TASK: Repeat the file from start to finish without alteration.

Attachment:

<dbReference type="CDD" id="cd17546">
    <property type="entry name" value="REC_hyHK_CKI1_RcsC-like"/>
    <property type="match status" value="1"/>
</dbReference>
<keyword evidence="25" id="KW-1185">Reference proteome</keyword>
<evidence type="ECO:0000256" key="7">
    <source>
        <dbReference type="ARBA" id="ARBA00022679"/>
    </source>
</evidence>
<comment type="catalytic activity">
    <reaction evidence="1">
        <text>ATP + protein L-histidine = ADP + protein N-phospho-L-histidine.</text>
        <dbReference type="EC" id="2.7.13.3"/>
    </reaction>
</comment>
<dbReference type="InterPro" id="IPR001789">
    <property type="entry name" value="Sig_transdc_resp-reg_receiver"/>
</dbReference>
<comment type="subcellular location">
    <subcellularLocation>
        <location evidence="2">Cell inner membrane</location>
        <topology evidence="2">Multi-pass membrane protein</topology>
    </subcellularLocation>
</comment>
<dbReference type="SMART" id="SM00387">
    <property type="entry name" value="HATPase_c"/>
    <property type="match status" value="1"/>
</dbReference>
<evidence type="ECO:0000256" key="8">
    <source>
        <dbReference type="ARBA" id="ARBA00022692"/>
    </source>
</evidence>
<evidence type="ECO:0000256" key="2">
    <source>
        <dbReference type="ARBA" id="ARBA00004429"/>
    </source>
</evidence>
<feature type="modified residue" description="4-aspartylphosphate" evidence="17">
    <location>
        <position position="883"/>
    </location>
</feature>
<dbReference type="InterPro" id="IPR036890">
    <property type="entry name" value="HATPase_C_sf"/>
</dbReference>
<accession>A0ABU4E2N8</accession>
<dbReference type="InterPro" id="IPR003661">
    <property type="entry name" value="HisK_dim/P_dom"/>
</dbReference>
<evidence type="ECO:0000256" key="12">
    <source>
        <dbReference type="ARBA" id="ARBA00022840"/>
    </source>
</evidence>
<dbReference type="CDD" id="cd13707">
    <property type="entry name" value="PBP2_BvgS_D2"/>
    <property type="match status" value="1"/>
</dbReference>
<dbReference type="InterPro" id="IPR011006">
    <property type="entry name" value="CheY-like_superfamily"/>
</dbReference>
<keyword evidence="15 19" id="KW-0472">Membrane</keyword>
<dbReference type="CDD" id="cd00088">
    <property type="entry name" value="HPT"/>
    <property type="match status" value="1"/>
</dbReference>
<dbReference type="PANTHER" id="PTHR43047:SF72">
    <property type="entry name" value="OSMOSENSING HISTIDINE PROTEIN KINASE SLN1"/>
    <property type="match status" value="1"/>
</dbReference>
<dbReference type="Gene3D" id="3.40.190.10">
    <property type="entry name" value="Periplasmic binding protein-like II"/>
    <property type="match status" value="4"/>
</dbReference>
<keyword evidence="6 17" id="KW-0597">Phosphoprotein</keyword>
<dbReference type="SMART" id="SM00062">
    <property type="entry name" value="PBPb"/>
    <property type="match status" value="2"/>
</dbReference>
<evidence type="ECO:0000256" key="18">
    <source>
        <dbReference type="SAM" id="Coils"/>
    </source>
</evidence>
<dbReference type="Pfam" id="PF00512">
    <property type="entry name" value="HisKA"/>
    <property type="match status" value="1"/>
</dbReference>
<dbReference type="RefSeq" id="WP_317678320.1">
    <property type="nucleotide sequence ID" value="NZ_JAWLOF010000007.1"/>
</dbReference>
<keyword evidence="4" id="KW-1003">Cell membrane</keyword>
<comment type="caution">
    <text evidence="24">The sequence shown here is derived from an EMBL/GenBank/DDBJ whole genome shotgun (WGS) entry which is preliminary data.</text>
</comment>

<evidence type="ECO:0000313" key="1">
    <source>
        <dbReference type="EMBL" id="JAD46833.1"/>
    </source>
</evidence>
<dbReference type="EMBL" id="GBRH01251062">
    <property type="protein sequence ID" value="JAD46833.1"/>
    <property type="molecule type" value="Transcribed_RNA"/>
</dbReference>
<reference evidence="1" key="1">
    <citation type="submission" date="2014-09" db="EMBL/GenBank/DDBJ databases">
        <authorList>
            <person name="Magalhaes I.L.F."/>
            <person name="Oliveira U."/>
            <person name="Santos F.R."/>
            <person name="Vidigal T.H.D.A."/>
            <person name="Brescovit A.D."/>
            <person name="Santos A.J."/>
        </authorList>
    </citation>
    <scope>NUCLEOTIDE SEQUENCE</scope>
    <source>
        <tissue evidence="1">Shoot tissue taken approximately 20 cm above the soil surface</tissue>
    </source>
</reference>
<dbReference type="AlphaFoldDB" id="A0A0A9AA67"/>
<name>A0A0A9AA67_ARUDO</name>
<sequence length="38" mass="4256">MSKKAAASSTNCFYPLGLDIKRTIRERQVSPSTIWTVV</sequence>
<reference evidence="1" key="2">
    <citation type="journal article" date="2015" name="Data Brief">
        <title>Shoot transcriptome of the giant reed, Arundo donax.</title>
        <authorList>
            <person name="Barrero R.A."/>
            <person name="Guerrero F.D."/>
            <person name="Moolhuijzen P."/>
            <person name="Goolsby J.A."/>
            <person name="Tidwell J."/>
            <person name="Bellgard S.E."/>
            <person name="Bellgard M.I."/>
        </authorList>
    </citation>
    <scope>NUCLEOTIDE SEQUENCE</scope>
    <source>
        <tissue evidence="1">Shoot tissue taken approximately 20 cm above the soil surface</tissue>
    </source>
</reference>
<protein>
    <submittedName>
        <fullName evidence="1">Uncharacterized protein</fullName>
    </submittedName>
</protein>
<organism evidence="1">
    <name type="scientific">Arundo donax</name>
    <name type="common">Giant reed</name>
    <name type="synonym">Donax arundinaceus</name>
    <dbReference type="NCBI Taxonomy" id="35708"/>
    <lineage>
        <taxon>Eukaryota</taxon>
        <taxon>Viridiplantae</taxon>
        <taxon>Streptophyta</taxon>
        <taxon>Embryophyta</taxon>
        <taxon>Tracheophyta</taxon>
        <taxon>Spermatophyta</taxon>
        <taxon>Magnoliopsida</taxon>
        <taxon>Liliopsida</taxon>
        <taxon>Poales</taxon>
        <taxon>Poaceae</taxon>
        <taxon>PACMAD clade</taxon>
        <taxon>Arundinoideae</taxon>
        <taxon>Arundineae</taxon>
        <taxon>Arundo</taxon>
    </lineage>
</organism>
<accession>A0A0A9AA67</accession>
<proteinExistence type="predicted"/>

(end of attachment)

<dbReference type="CDD" id="cd17546">
    <property type="entry name" value="REC_hyHK_CKI1_RcsC-like"/>
    <property type="match status" value="1"/>
</dbReference>
<keyword evidence="25" id="KW-1185">Reference proteome</keyword>
<evidence type="ECO:0000256" key="7">
    <source>
        <dbReference type="ARBA" id="ARBA00022679"/>
    </source>
</evidence>
<comment type="catalytic activity">
    <reaction evidence="1">
        <text>ATP + protein L-histidine = ADP + protein N-phospho-L-histidine.</text>
        <dbReference type="EC" id="2.7.13.3"/>
    </reaction>
</comment>
<dbReference type="InterPro" id="IPR001789">
    <property type="entry name" value="Sig_transdc_resp-reg_receiver"/>
</dbReference>
<comment type="subcellular location">
    <subcellularLocation>
        <location evidence="2">Cell inner membrane</location>
        <topology evidence="2">Multi-pass membrane protein</topology>
    </subcellularLocation>
</comment>
<dbReference type="SMART" id="SM00387">
    <property type="entry name" value="HATPase_c"/>
    <property type="match status" value="1"/>
</dbReference>
<evidence type="ECO:0000256" key="8">
    <source>
        <dbReference type="ARBA" id="ARBA00022692"/>
    </source>
</evidence>
<evidence type="ECO:0000256" key="2">
    <source>
        <dbReference type="ARBA" id="ARBA00004429"/>
    </source>
</evidence>
<feature type="modified residue" description="4-aspartylphosphate" evidence="17">
    <location>
        <position position="883"/>
    </location>
</feature>
<dbReference type="InterPro" id="IPR036890">
    <property type="entry name" value="HATPase_C_sf"/>
</dbReference>
<accession>A0ABU4E2N8</accession>
<dbReference type="InterPro" id="IPR003661">
    <property type="entry name" value="HisK_dim/P_dom"/>
</dbReference>
<evidence type="ECO:0000256" key="12">
    <source>
        <dbReference type="ARBA" id="ARBA00022840"/>
    </source>
</evidence>
<dbReference type="CDD" id="cd13707">
    <property type="entry name" value="PBP2_BvgS_D2"/>
    <property type="match status" value="1"/>
</dbReference>
<dbReference type="InterPro" id="IPR011006">
    <property type="entry name" value="CheY-like_superfamily"/>
</dbReference>
<keyword evidence="15 19" id="KW-0472">Membrane</keyword>
<dbReference type="CDD" id="cd00088">
    <property type="entry name" value="HPT"/>
    <property type="match status" value="1"/>
</dbReference>
<dbReference type="PANTHER" id="PTHR43047:SF72">
    <property type="entry name" value="OSMOSENSING HISTIDINE PROTEIN KINASE SLN1"/>
    <property type="match status" value="1"/>
</dbReference>
<dbReference type="Gene3D" id="3.40.190.10">
    <property type="entry name" value="Periplasmic binding protein-like II"/>
    <property type="match status" value="4"/>
</dbReference>
<keyword evidence="6 17" id="KW-0597">Phosphoprotein</keyword>
<dbReference type="SMART" id="SM00062">
    <property type="entry name" value="PBPb"/>
    <property type="match status" value="2"/>
</dbReference>
<evidence type="ECO:0000256" key="18">
    <source>
        <dbReference type="SAM" id="Coils"/>
    </source>
</evidence>
<dbReference type="Pfam" id="PF00512">
    <property type="entry name" value="HisKA"/>
    <property type="match status" value="1"/>
</dbReference>
<dbReference type="RefSeq" id="WP_317678320.1">
    <property type="nucleotide sequence ID" value="NZ_JAWLOF010000007.1"/>
</dbReference>
<keyword evidence="4" id="KW-1003">Cell membrane</keyword>
<comment type="caution">
    <text evidence="24">The sequence shown here is derived from an EMBL/GenBank/DDBJ whole genome shotgun (WGS) entry which is preliminary data.</text>
</comment>

<evidence type="ECO:0000313" key="1">
    <source>
        <dbReference type="EMBL" id="JAD46833.1"/>
    </source>
</evidence>
<dbReference type="EMBL" id="GBRH01251062">
    <property type="protein sequence ID" value="JAD46833.1"/>
    <property type="molecule type" value="Transcribed_RNA"/>
</dbReference>
<reference evidence="1" key="1">
    <citation type="submission" date="2014-09" db="EMBL/GenBank/DDBJ databases">
        <authorList>
            <person name="Magalhaes I.L.F."/>
            <person name="Oliveira U."/>
            <person name="Santos F.R."/>
            <person name="Vidigal T.H.D.A."/>
            <person name="Brescovit A.D."/>
            <person name="Santos A.J."/>
        </authorList>
    </citation>
    <scope>NUCLEOTIDE SEQUENCE</scope>
    <source>
        <tissue evidence="1">Shoot tissue taken approximately 20 cm above the soil surface</tissue>
    </source>
</reference>
<dbReference type="AlphaFoldDB" id="A0A0A9AA67"/>
<name>A0A0A9AA67_ARUDO</name>
<sequence length="38" mass="4256">MSKKAAASSTNCFYPLGLDIKRTIRERQVSPSTIWTVV</sequence>
<reference evidence="1" key="2">
    <citation type="journal article" date="2015" name="Data Brief">
        <title>Shoot transcriptome of the giant reed, Arundo donax.</title>
        <authorList>
            <person name="Barrero R.A."/>
            <person name="Guerrero F.D."/>
            <person name="Moolhuijzen P."/>
            <person name="Goolsby J.A."/>
            <person name="Tidwell J."/>
            <person name="Bellgard S.E."/>
            <person name="Bellgard M.I."/>
        </authorList>
    </citation>
    <scope>NUCLEOTIDE SEQUENCE</scope>
    <source>
        <tissue evidence="1">Shoot tissue taken approximately 20 cm above the soil surface</tissue>
    </source>
</reference>
<protein>
    <submittedName>
        <fullName evidence="1">Uncharacterized protein</fullName>
    </submittedName>
</protein>
<organism evidence="1">
    <name type="scientific">Arundo donax</name>
    <name type="common">Giant reed</name>
    <name type="synonym">Donax arundinaceus</name>
    <dbReference type="NCBI Taxonomy" id="35708"/>
    <lineage>
        <taxon>Eukaryota</taxon>
        <taxon>Viridiplantae</taxon>
        <taxon>Streptophyta</taxon>
        <taxon>Embryophyta</taxon>
        <taxon>Tracheophyta</taxon>
        <taxon>Spermatophyta</taxon>
        <taxon>Magnoliopsida</taxon>
        <taxon>Liliopsida</taxon>
        <taxon>Poales</taxon>
        <taxon>Poaceae</taxon>
        <taxon>PACMAD clade</taxon>
        <taxon>Arundinoideae</taxon>
        <taxon>Arundineae</taxon>
        <taxon>Arundo</taxon>
    </lineage>
</organism>
<accession>A0A0A9AA67</accession>
<proteinExistence type="predicted"/>